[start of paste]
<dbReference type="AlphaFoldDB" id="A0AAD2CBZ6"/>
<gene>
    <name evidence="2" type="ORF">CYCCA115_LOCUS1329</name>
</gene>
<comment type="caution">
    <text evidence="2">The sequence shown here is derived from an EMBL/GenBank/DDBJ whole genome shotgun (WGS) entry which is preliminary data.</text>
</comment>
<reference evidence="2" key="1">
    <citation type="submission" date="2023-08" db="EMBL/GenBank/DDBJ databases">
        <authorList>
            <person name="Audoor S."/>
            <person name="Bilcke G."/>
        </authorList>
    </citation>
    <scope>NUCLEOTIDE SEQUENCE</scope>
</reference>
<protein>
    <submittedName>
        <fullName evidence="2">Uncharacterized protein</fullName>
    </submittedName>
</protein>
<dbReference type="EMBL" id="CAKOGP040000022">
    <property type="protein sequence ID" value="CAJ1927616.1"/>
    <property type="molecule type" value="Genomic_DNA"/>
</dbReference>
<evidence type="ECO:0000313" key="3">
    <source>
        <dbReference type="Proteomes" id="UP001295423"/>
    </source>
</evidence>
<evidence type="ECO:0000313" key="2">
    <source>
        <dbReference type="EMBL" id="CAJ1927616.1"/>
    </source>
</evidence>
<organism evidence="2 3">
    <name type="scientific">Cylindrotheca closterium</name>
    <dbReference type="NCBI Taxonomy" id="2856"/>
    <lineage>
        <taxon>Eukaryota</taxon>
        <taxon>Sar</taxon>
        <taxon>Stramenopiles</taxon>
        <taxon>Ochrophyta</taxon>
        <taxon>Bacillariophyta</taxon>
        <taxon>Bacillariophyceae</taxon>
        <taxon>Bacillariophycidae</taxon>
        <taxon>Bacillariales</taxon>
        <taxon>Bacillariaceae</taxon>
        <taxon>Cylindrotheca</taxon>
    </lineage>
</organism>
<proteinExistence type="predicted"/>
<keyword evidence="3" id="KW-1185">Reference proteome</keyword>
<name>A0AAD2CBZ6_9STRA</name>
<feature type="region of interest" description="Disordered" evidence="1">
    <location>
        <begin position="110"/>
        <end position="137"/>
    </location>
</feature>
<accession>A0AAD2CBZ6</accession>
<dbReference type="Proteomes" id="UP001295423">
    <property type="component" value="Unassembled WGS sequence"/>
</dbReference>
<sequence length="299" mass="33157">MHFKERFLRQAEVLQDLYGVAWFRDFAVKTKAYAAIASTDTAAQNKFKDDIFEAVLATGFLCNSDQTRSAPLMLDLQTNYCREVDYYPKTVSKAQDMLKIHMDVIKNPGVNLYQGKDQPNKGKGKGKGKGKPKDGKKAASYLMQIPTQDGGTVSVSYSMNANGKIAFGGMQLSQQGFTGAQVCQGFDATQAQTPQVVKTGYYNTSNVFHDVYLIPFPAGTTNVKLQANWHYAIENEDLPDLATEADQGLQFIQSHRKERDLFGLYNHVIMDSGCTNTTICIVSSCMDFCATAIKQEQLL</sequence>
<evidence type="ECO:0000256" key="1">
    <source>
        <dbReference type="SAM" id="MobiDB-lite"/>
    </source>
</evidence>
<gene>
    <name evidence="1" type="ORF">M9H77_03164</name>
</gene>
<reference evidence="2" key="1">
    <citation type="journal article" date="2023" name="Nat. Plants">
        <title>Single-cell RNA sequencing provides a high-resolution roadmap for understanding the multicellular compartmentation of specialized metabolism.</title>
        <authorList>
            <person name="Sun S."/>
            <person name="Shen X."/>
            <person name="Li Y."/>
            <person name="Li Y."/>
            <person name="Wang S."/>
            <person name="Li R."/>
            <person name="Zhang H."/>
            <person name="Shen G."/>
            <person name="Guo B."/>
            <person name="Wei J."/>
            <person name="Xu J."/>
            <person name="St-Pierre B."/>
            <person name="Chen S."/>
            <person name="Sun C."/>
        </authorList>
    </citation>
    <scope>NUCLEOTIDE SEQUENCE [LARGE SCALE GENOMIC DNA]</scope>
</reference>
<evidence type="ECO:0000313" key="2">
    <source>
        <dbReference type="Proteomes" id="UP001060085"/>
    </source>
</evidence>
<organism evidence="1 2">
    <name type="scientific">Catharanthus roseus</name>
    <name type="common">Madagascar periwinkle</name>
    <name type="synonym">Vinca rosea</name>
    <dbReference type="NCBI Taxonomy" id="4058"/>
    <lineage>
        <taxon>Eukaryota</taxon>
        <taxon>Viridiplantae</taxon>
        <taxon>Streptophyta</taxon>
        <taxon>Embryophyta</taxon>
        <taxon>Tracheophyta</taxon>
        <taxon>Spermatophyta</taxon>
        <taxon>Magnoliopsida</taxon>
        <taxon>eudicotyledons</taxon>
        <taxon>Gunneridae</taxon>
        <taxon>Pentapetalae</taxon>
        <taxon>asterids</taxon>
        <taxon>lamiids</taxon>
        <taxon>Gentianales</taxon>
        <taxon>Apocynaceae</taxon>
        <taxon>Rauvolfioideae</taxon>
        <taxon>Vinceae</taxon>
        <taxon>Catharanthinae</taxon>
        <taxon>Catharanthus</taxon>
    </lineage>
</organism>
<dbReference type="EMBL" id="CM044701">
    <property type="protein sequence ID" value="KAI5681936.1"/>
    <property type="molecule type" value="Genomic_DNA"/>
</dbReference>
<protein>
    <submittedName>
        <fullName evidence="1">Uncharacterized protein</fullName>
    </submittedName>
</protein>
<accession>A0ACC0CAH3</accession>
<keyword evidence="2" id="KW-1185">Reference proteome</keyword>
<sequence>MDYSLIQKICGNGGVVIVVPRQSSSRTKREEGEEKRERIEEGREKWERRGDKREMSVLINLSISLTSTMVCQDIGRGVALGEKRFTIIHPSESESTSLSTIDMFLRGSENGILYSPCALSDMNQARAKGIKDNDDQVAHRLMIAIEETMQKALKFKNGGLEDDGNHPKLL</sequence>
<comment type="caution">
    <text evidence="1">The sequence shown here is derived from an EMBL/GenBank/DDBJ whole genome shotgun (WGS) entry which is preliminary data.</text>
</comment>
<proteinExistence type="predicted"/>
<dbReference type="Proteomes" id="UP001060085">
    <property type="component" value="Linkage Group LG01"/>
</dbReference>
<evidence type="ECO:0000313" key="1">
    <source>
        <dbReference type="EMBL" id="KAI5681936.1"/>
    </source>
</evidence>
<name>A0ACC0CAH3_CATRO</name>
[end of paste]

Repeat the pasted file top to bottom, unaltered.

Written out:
<dbReference type="AlphaFoldDB" id="A0AAD2CBZ6"/>
<gene>
    <name evidence="2" type="ORF">CYCCA115_LOCUS1329</name>
</gene>
<comment type="caution">
    <text evidence="2">The sequence shown here is derived from an EMBL/GenBank/DDBJ whole genome shotgun (WGS) entry which is preliminary data.</text>
</comment>
<reference evidence="2" key="1">
    <citation type="submission" date="2023-08" db="EMBL/GenBank/DDBJ databases">
        <authorList>
            <person name="Audoor S."/>
            <person name="Bilcke G."/>
        </authorList>
    </citation>
    <scope>NUCLEOTIDE SEQUENCE</scope>
</reference>
<protein>
    <submittedName>
        <fullName evidence="2">Uncharacterized protein</fullName>
    </submittedName>
</protein>
<dbReference type="EMBL" id="CAKOGP040000022">
    <property type="protein sequence ID" value="CAJ1927616.1"/>
    <property type="molecule type" value="Genomic_DNA"/>
</dbReference>
<evidence type="ECO:0000313" key="3">
    <source>
        <dbReference type="Proteomes" id="UP001295423"/>
    </source>
</evidence>
<evidence type="ECO:0000313" key="2">
    <source>
        <dbReference type="EMBL" id="CAJ1927616.1"/>
    </source>
</evidence>
<organism evidence="2 3">
    <name type="scientific">Cylindrotheca closterium</name>
    <dbReference type="NCBI Taxonomy" id="2856"/>
    <lineage>
        <taxon>Eukaryota</taxon>
        <taxon>Sar</taxon>
        <taxon>Stramenopiles</taxon>
        <taxon>Ochrophyta</taxon>
        <taxon>Bacillariophyta</taxon>
        <taxon>Bacillariophyceae</taxon>
        <taxon>Bacillariophycidae</taxon>
        <taxon>Bacillariales</taxon>
        <taxon>Bacillariaceae</taxon>
        <taxon>Cylindrotheca</taxon>
    </lineage>
</organism>
<proteinExistence type="predicted"/>
<keyword evidence="3" id="KW-1185">Reference proteome</keyword>
<name>A0AAD2CBZ6_9STRA</name>
<feature type="region of interest" description="Disordered" evidence="1">
    <location>
        <begin position="110"/>
        <end position="137"/>
    </location>
</feature>
<accession>A0AAD2CBZ6</accession>
<dbReference type="Proteomes" id="UP001295423">
    <property type="component" value="Unassembled WGS sequence"/>
</dbReference>
<sequence length="299" mass="33157">MHFKERFLRQAEVLQDLYGVAWFRDFAVKTKAYAAIASTDTAAQNKFKDDIFEAVLATGFLCNSDQTRSAPLMLDLQTNYCREVDYYPKTVSKAQDMLKIHMDVIKNPGVNLYQGKDQPNKGKGKGKGKGKPKDGKKAASYLMQIPTQDGGTVSVSYSMNANGKIAFGGMQLSQQGFTGAQVCQGFDATQAQTPQVVKTGYYNTSNVFHDVYLIPFPAGTTNVKLQANWHYAIENEDLPDLATEADQGLQFIQSHRKERDLFGLYNHVIMDSGCTNTTICIVSSCMDFCATAIKQEQLL</sequence>
<evidence type="ECO:0000256" key="1">
    <source>
        <dbReference type="SAM" id="MobiDB-lite"/>
    </source>
</evidence>
<gene>
    <name evidence="1" type="ORF">M9H77_03164</name>
</gene>
<reference evidence="2" key="1">
    <citation type="journal article" date="2023" name="Nat. Plants">
        <title>Single-cell RNA sequencing provides a high-resolution roadmap for understanding the multicellular compartmentation of specialized metabolism.</title>
        <authorList>
            <person name="Sun S."/>
            <person name="Shen X."/>
            <person name="Li Y."/>
            <person name="Li Y."/>
            <person name="Wang S."/>
            <person name="Li R."/>
            <person name="Zhang H."/>
            <person name="Shen G."/>
            <person name="Guo B."/>
            <person name="Wei J."/>
            <person name="Xu J."/>
            <person name="St-Pierre B."/>
            <person name="Chen S."/>
            <person name="Sun C."/>
        </authorList>
    </citation>
    <scope>NUCLEOTIDE SEQUENCE [LARGE SCALE GENOMIC DNA]</scope>
</reference>
<evidence type="ECO:0000313" key="2">
    <source>
        <dbReference type="Proteomes" id="UP001060085"/>
    </source>
</evidence>
<organism evidence="1 2">
    <name type="scientific">Catharanthus roseus</name>
    <name type="common">Madagascar periwinkle</name>
    <name type="synonym">Vinca rosea</name>
    <dbReference type="NCBI Taxonomy" id="4058"/>
    <lineage>
        <taxon>Eukaryota</taxon>
        <taxon>Viridiplantae</taxon>
        <taxon>Streptophyta</taxon>
        <taxon>Embryophyta</taxon>
        <taxon>Tracheophyta</taxon>
        <taxon>Spermatophyta</taxon>
        <taxon>Magnoliopsida</taxon>
        <taxon>eudicotyledons</taxon>
        <taxon>Gunneridae</taxon>
        <taxon>Pentapetalae</taxon>
        <taxon>asterids</taxon>
        <taxon>lamiids</taxon>
        <taxon>Gentianales</taxon>
        <taxon>Apocynaceae</taxon>
        <taxon>Rauvolfioideae</taxon>
        <taxon>Vinceae</taxon>
        <taxon>Catharanthinae</taxon>
        <taxon>Catharanthus</taxon>
    </lineage>
</organism>
<dbReference type="EMBL" id="CM044701">
    <property type="protein sequence ID" value="KAI5681936.1"/>
    <property type="molecule type" value="Genomic_DNA"/>
</dbReference>
<protein>
    <submittedName>
        <fullName evidence="1">Uncharacterized protein</fullName>
    </submittedName>
</protein>
<accession>A0ACC0CAH3</accession>
<keyword evidence="2" id="KW-1185">Reference proteome</keyword>
<sequence>MDYSLIQKICGNGGVVIVVPRQSSSRTKREEGEEKRERIEEGREKWERRGDKREMSVLINLSISLTSTMVCQDIGRGVALGEKRFTIIHPSESESTSLSTIDMFLRGSENGILYSPCALSDMNQARAKGIKDNDDQVAHRLMIAIEETMQKALKFKNGGLEDDGNHPKLL</sequence>
<comment type="caution">
    <text evidence="1">The sequence shown here is derived from an EMBL/GenBank/DDBJ whole genome shotgun (WGS) entry which is preliminary data.</text>
</comment>
<proteinExistence type="predicted"/>
<dbReference type="Proteomes" id="UP001060085">
    <property type="component" value="Linkage Group LG01"/>
</dbReference>
<evidence type="ECO:0000313" key="1">
    <source>
        <dbReference type="EMBL" id="KAI5681936.1"/>
    </source>
</evidence>
<name>A0ACC0CAH3_CATRO</name>